Job Advice: Be Sincere and Don’t Be Weird
So, you live in DC and work in politics. Congratulations, you are now the most powerful person you know from your home town. Unfortunately, you are one of many in this city and it takes more than power to succeed. It takes a village… wait, no it doesn’t. Sorry, I was channeling my inner-Hillary for a moment. Correction: it takes a network.
You’re probably saying to yourself, “of course it does, but that’s easier said than done.” I have news for you – everything is easier said than done. Building a network takes a real effort, but with the proper preparation and execution, networking can be simple.
There are two things I tell everyone when teaching them the secrets of effective networking: 1. Be sincere and 2. Don’t be weird. How does one accomplish these two things? The answer is in the relationships you develop.
Most people think politics is all about who you know and what people can do for each other. While this is true in some regards, those who approach the situation only thinking that are doomed to fail or top out very early. Lasting relationships and coalitions are what truly make an effective professional.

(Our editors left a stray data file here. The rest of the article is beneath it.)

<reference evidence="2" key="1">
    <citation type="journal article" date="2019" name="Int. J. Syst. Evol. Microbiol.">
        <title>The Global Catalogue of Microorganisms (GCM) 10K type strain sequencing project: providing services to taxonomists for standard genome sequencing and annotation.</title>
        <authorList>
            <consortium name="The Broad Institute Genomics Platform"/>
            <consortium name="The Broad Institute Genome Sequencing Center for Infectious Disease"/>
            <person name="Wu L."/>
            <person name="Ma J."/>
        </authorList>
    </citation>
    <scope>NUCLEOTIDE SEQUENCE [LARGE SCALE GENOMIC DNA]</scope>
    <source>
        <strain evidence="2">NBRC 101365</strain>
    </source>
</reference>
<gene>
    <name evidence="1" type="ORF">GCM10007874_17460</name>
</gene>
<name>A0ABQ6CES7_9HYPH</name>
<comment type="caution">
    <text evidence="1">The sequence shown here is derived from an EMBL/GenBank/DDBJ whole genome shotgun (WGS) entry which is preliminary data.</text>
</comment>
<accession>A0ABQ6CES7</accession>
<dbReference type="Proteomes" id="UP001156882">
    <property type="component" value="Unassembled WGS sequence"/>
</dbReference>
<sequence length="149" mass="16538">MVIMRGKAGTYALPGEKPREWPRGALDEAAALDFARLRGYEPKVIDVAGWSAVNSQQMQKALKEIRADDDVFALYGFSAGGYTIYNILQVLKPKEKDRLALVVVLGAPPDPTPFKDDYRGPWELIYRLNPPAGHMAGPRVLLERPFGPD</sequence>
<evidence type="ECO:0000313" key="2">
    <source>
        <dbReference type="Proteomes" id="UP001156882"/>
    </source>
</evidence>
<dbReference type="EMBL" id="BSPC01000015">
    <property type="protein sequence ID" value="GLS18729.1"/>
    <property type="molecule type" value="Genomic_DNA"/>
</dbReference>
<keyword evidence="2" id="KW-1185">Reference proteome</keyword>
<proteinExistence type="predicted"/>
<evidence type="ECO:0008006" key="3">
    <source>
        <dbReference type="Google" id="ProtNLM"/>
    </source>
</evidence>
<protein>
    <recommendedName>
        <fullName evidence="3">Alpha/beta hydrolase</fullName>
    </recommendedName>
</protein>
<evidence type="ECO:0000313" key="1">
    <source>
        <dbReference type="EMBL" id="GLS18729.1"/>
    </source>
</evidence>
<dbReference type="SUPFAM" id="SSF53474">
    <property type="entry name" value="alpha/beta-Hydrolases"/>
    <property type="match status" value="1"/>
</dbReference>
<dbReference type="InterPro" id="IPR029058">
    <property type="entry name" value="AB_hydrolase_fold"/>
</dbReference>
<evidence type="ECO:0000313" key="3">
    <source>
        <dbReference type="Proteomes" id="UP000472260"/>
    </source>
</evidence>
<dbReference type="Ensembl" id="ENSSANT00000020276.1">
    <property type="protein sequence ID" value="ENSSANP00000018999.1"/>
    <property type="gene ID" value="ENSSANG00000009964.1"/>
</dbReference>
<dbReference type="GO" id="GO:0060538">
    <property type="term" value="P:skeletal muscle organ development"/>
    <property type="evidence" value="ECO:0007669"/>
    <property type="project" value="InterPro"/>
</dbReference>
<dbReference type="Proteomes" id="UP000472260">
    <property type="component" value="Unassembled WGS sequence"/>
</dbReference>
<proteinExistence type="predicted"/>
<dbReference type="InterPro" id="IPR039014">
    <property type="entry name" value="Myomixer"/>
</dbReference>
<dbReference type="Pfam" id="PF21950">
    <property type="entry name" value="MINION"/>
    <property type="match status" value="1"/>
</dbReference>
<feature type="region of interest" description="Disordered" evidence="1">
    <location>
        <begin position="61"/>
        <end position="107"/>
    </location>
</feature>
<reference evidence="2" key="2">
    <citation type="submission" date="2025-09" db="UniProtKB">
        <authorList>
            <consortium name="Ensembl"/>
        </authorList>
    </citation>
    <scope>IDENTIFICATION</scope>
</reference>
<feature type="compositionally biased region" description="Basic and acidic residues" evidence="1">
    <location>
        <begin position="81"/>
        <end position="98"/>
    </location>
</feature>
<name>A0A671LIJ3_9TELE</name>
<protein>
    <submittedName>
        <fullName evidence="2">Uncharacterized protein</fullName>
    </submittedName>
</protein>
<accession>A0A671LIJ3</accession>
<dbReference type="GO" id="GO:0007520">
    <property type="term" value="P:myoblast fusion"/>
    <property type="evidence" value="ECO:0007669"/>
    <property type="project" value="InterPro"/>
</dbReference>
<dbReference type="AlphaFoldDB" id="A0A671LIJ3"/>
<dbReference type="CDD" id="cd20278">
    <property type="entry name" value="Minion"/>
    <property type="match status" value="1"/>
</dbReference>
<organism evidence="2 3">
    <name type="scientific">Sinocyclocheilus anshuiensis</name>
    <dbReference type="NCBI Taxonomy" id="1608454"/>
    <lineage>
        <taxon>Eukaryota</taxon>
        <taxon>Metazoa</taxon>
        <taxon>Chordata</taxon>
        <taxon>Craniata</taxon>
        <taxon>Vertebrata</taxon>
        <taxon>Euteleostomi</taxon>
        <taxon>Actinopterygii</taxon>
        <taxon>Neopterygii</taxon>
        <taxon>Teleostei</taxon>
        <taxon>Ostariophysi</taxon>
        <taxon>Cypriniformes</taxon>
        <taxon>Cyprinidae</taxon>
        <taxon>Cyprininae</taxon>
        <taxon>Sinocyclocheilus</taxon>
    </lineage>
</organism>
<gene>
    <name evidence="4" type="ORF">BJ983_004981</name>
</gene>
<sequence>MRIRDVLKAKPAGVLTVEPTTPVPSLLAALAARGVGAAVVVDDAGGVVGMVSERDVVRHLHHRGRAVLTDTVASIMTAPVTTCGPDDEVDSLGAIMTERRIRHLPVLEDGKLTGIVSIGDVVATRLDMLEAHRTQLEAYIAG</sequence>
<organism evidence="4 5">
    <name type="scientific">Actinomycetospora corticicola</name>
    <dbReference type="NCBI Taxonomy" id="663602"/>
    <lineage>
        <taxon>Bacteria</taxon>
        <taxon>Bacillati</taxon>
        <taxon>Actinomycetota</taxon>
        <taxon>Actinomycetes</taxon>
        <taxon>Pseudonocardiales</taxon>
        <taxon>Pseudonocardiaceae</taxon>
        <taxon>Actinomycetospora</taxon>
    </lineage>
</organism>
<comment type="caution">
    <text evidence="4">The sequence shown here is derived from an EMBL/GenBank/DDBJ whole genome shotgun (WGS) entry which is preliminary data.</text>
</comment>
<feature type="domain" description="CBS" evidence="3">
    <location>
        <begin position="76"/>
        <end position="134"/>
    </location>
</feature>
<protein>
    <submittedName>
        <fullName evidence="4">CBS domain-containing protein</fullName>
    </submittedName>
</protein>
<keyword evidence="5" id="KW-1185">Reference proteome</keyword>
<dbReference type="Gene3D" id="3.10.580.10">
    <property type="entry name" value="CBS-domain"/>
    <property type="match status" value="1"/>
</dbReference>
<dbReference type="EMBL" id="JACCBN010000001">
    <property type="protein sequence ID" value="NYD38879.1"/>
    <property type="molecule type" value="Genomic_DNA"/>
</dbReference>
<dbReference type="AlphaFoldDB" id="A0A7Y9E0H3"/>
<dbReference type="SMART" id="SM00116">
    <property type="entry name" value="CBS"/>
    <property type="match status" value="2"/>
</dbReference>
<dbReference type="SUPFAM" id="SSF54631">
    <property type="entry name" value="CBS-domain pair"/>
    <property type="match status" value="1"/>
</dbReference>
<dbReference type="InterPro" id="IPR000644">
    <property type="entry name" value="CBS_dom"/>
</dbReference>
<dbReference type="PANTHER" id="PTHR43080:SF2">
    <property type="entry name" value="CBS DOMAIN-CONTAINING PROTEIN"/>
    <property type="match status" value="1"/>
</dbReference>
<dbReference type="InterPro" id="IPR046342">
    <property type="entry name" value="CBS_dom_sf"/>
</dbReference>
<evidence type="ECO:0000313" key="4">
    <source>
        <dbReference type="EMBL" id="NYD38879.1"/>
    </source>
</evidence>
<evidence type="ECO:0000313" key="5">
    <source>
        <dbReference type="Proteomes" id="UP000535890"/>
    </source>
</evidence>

The next time you find yourself in the all-too-common DC scenario of meeting a new person at a happy hour, make an attempt at getting to know who they are as a person and not as a stepping stone you plan on using on your way to the top. This means not asking the question, “so, what do you do?” Instead try, “where are you from?” or “have you ever been here before?” Casual questions can lead to more thoughtful questions and that is when you really start getting to know someone. When you sense the conversation is approaching its end, stop talking, exchange business cards, thank them for the conversation, and move on to the next person. Lingering can lead to inappropriate or nervous talk just for the sake of talking. Avoiding this means you avoid getting weird.
Building a personal relationship with a person instead of their position in life will serve you well in the long run. Someone is much more inclined to help a friend than a stranger, and in the end, if having a new friend is your only consolation, you’re still coming out on top.
Patti Simpson is director of political and career services for the Leadership Institute